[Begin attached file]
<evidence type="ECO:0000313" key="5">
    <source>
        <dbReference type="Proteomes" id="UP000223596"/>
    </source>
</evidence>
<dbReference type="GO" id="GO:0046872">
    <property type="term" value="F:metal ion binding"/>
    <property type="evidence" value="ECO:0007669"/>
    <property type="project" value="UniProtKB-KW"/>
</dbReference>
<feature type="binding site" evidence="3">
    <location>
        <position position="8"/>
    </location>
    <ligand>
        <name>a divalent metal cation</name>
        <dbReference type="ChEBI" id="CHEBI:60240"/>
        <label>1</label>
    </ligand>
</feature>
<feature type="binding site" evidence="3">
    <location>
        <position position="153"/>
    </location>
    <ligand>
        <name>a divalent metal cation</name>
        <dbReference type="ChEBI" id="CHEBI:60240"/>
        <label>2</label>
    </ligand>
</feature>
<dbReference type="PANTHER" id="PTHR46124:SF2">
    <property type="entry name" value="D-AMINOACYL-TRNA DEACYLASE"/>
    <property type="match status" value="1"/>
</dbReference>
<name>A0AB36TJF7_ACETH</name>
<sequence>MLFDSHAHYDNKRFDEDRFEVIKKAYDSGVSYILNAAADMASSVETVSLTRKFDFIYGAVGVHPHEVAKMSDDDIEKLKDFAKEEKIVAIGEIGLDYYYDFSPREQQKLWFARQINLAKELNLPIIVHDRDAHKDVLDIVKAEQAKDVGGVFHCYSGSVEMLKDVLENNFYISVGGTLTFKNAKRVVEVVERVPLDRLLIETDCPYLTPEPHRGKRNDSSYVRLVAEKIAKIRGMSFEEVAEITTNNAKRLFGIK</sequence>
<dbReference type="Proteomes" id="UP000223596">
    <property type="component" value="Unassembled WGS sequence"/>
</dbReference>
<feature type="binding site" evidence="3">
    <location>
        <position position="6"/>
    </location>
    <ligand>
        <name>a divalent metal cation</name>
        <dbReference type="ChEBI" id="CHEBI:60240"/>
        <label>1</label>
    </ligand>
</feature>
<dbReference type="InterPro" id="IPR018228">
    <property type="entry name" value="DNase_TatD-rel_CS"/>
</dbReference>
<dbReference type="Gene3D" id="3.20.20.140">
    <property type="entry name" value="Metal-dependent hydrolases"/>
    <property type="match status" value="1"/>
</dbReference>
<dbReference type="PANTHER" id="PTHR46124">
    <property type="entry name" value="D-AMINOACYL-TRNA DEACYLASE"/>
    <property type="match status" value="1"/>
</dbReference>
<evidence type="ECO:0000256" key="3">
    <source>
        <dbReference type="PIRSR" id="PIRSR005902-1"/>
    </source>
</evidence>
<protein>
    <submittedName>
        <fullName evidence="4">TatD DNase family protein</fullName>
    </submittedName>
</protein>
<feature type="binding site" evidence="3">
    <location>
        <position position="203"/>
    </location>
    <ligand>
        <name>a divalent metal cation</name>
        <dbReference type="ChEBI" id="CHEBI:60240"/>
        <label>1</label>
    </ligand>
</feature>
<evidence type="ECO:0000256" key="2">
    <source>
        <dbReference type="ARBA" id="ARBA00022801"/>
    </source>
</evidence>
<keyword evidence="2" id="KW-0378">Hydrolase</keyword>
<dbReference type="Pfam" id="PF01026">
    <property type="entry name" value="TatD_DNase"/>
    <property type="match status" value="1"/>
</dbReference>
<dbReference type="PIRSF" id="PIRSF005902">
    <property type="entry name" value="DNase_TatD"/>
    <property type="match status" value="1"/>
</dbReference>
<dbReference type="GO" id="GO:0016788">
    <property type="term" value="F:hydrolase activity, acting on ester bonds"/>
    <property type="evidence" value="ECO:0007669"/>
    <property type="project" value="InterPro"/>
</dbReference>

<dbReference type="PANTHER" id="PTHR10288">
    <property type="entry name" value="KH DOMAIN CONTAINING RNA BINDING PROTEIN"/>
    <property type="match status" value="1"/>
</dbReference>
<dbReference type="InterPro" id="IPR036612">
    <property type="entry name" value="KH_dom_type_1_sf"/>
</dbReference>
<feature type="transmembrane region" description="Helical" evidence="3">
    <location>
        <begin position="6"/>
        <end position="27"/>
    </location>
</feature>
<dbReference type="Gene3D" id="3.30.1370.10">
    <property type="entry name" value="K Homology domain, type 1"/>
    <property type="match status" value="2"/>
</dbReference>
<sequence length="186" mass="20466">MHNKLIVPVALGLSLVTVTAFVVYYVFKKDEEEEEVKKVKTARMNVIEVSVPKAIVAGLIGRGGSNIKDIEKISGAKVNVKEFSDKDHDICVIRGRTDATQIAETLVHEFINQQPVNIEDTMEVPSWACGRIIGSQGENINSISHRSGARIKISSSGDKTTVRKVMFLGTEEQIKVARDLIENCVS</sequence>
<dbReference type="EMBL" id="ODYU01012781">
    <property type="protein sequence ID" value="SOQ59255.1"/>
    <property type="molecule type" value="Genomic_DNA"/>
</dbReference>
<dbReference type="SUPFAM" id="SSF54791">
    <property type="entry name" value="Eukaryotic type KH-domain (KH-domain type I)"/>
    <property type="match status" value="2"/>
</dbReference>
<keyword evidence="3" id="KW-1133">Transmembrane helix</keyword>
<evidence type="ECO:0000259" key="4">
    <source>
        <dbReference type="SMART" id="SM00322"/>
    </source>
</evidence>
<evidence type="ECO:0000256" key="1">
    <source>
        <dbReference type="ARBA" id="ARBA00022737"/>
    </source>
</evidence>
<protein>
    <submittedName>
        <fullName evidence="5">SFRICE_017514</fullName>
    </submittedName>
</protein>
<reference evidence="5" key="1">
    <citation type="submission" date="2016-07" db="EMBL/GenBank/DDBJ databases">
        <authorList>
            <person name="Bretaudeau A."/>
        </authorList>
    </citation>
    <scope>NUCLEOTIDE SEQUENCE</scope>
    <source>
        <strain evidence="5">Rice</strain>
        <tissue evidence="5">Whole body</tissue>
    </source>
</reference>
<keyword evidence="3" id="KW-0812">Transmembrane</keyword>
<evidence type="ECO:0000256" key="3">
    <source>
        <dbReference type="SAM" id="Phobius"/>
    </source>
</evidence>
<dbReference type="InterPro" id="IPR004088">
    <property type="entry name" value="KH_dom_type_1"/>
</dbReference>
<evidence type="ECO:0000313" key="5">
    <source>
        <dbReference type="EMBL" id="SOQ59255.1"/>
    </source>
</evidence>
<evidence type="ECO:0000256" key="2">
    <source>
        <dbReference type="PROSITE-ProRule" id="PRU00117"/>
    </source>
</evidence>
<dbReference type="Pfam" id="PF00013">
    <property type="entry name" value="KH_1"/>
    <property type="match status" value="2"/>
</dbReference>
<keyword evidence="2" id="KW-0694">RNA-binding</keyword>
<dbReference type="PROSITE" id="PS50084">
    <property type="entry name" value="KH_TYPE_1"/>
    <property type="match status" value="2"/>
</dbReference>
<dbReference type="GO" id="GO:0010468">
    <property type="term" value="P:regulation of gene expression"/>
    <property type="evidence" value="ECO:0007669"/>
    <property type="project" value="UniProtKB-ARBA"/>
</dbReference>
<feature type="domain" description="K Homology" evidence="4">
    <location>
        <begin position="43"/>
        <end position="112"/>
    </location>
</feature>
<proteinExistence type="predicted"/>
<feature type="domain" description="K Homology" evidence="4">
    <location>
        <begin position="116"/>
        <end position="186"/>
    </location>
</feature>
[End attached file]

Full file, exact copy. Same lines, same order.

<evidence type="ECO:0000313" key="5">
    <source>
        <dbReference type="Proteomes" id="UP000223596"/>
    </source>
</evidence>
<dbReference type="GO" id="GO:0046872">
    <property type="term" value="F:metal ion binding"/>
    <property type="evidence" value="ECO:0007669"/>
    <property type="project" value="UniProtKB-KW"/>
</dbReference>
<feature type="binding site" evidence="3">
    <location>
        <position position="8"/>
    </location>
    <ligand>
        <name>a divalent metal cation</name>
        <dbReference type="ChEBI" id="CHEBI:60240"/>
        <label>1</label>
    </ligand>
</feature>
<feature type="binding site" evidence="3">
    <location>
        <position position="153"/>
    </location>
    <ligand>
        <name>a divalent metal cation</name>
        <dbReference type="ChEBI" id="CHEBI:60240"/>
        <label>2</label>
    </ligand>
</feature>
<dbReference type="PANTHER" id="PTHR46124:SF2">
    <property type="entry name" value="D-AMINOACYL-TRNA DEACYLASE"/>
    <property type="match status" value="1"/>
</dbReference>
<name>A0AB36TJF7_ACETH</name>
<sequence>MLFDSHAHYDNKRFDEDRFEVIKKAYDSGVSYILNAAADMASSVETVSLTRKFDFIYGAVGVHPHEVAKMSDDDIEKLKDFAKEEKIVAIGEIGLDYYYDFSPREQQKLWFARQINLAKELNLPIIVHDRDAHKDVLDIVKAEQAKDVGGVFHCYSGSVEMLKDVLENNFYISVGGTLTFKNAKRVVEVVERVPLDRLLIETDCPYLTPEPHRGKRNDSSYVRLVAEKIAKIRGMSFEEVAEITTNNAKRLFGIK</sequence>
<dbReference type="Proteomes" id="UP000223596">
    <property type="component" value="Unassembled WGS sequence"/>
</dbReference>
<feature type="binding site" evidence="3">
    <location>
        <position position="6"/>
    </location>
    <ligand>
        <name>a divalent metal cation</name>
        <dbReference type="ChEBI" id="CHEBI:60240"/>
        <label>1</label>
    </ligand>
</feature>
<dbReference type="InterPro" id="IPR018228">
    <property type="entry name" value="DNase_TatD-rel_CS"/>
</dbReference>
<dbReference type="Gene3D" id="3.20.20.140">
    <property type="entry name" value="Metal-dependent hydrolases"/>
    <property type="match status" value="1"/>
</dbReference>
<dbReference type="PANTHER" id="PTHR46124">
    <property type="entry name" value="D-AMINOACYL-TRNA DEACYLASE"/>
    <property type="match status" value="1"/>
</dbReference>
<evidence type="ECO:0000256" key="3">
    <source>
        <dbReference type="PIRSR" id="PIRSR005902-1"/>
    </source>
</evidence>
<protein>
    <submittedName>
        <fullName evidence="4">TatD DNase family protein</fullName>
    </submittedName>
</protein>
<feature type="binding site" evidence="3">
    <location>
        <position position="203"/>
    </location>
    <ligand>
        <name>a divalent metal cation</name>
        <dbReference type="ChEBI" id="CHEBI:60240"/>
        <label>1</label>
    </ligand>
</feature>
<evidence type="ECO:0000256" key="2">
    <source>
        <dbReference type="ARBA" id="ARBA00022801"/>
    </source>
</evidence>
<keyword evidence="2" id="KW-0378">Hydrolase</keyword>
<dbReference type="Pfam" id="PF01026">
    <property type="entry name" value="TatD_DNase"/>
    <property type="match status" value="1"/>
</dbReference>
<dbReference type="PIRSF" id="PIRSF005902">
    <property type="entry name" value="DNase_TatD"/>
    <property type="match status" value="1"/>
</dbReference>
<dbReference type="GO" id="GO:0016788">
    <property type="term" value="F:hydrolase activity, acting on ester bonds"/>
    <property type="evidence" value="ECO:0007669"/>
    <property type="project" value="InterPro"/>
</dbReference>

<dbReference type="PANTHER" id="PTHR10288">
    <property type="entry name" value="KH DOMAIN CONTAINING RNA BINDING PROTEIN"/>
    <property type="match status" value="1"/>
</dbReference>
<dbReference type="InterPro" id="IPR036612">
    <property type="entry name" value="KH_dom_type_1_sf"/>
</dbReference>
<feature type="transmembrane region" description="Helical" evidence="3">
    <location>
        <begin position="6"/>
        <end position="27"/>
    </location>
</feature>
<dbReference type="Gene3D" id="3.30.1370.10">
    <property type="entry name" value="K Homology domain, type 1"/>
    <property type="match status" value="2"/>
</dbReference>
<sequence length="186" mass="20466">MHNKLIVPVALGLSLVTVTAFVVYYVFKKDEEEEEVKKVKTARMNVIEVSVPKAIVAGLIGRGGSNIKDIEKISGAKVNVKEFSDKDHDICVIRGRTDATQIAETLVHEFINQQPVNIEDTMEVPSWACGRIIGSQGENINSISHRSGARIKISSSGDKTTVRKVMFLGTEEQIKVARDLIENCVS</sequence>
<dbReference type="EMBL" id="ODYU01012781">
    <property type="protein sequence ID" value="SOQ59255.1"/>
    <property type="molecule type" value="Genomic_DNA"/>
</dbReference>
<dbReference type="SUPFAM" id="SSF54791">
    <property type="entry name" value="Eukaryotic type KH-domain (KH-domain type I)"/>
    <property type="match status" value="2"/>
</dbReference>
<keyword evidence="3" id="KW-1133">Transmembrane helix</keyword>
<evidence type="ECO:0000259" key="4">
    <source>
        <dbReference type="SMART" id="SM00322"/>
    </source>
</evidence>
<evidence type="ECO:0000256" key="1">
    <source>
        <dbReference type="ARBA" id="ARBA00022737"/>
    </source>
</evidence>
<protein>
    <submittedName>
        <fullName evidence="5">SFRICE_017514</fullName>
    </submittedName>
</protein>
<reference evidence="5" key="1">
    <citation type="submission" date="2016-07" db="EMBL/GenBank/DDBJ databases">
        <authorList>
            <person name="Bretaudeau A."/>
        </authorList>
    </citation>
    <scope>NUCLEOTIDE SEQUENCE</scope>
    <source>
        <strain evidence="5">Rice</strain>
        <tissue evidence="5">Whole body</tissue>
    </source>
</reference>
<keyword evidence="3" id="KW-0812">Transmembrane</keyword>
<evidence type="ECO:0000256" key="3">
    <source>
        <dbReference type="SAM" id="Phobius"/>
    </source>
</evidence>
<dbReference type="InterPro" id="IPR004088">
    <property type="entry name" value="KH_dom_type_1"/>
</dbReference>
<evidence type="ECO:0000313" key="5">
    <source>
        <dbReference type="EMBL" id="SOQ59255.1"/>
    </source>
</evidence>
<evidence type="ECO:0000256" key="2">
    <source>
        <dbReference type="PROSITE-ProRule" id="PRU00117"/>
    </source>
</evidence>
<dbReference type="Pfam" id="PF00013">
    <property type="entry name" value="KH_1"/>
    <property type="match status" value="2"/>
</dbReference>
<keyword evidence="2" id="KW-0694">RNA-binding</keyword>
<dbReference type="PROSITE" id="PS50084">
    <property type="entry name" value="KH_TYPE_1"/>
    <property type="match status" value="2"/>
</dbReference>
<dbReference type="GO" id="GO:0010468">
    <property type="term" value="P:regulation of gene expression"/>
    <property type="evidence" value="ECO:0007669"/>
    <property type="project" value="UniProtKB-ARBA"/>
</dbReference>
<feature type="domain" description="K Homology" evidence="4">
    <location>
        <begin position="43"/>
        <end position="112"/>
    </location>
</feature>
<proteinExistence type="predicted"/>
<feature type="domain" description="K Homology" evidence="4">
    <location>
        <begin position="116"/>
        <end position="186"/>
    </location>
</feature>